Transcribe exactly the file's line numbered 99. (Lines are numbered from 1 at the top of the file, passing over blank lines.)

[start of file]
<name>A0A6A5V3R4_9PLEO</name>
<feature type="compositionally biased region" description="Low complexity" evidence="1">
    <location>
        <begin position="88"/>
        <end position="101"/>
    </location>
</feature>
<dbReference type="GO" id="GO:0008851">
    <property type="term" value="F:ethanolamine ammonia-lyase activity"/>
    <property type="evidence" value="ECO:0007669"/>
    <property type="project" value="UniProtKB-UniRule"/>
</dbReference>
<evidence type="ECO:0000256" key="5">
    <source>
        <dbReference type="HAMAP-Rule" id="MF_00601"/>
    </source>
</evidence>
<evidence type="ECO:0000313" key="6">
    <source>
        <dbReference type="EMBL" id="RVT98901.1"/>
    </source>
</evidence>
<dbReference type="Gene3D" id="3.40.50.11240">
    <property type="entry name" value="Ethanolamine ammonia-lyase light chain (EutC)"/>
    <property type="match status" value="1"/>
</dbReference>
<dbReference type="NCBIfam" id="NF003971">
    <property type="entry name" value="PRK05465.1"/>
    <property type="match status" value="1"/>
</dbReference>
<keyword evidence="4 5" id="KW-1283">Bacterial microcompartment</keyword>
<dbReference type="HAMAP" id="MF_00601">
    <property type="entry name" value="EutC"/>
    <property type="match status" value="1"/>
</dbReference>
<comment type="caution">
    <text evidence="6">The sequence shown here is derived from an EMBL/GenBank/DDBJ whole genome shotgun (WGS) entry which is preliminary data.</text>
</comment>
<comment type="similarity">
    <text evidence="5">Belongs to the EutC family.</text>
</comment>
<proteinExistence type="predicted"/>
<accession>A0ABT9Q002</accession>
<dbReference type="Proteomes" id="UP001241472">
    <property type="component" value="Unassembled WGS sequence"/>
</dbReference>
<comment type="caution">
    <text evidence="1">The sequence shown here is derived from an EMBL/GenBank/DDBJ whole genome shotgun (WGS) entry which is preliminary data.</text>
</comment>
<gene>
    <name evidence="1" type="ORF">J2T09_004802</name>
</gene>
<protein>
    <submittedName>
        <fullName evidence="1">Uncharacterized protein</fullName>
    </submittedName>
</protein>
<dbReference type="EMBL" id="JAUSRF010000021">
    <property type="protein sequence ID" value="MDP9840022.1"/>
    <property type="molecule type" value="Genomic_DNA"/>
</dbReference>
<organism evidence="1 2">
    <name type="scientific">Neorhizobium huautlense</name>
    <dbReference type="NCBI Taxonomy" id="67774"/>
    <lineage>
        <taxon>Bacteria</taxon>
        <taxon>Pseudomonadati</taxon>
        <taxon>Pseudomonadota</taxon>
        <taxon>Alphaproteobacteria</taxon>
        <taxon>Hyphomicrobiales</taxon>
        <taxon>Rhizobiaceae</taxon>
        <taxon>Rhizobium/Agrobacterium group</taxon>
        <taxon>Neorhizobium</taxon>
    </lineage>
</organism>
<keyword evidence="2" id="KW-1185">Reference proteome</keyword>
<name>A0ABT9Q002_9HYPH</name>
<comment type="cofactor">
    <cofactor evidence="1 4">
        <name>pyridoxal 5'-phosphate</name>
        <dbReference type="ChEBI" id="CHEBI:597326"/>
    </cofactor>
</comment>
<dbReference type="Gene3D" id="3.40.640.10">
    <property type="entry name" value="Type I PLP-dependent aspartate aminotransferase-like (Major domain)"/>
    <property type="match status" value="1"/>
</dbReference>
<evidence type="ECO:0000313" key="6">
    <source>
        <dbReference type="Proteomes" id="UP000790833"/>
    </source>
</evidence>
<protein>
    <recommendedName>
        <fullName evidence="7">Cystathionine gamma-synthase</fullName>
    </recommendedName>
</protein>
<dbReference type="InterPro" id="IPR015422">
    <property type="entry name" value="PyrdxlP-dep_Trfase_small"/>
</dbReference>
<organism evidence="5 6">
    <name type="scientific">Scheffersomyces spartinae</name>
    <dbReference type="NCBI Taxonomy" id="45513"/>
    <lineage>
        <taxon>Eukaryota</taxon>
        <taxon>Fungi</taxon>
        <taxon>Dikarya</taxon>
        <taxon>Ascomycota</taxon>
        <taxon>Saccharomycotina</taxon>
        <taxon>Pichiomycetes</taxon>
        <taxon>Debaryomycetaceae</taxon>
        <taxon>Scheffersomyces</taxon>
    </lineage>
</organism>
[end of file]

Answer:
    <property type="entry name" value="PyrdxlP-dep_Trfase_small"/>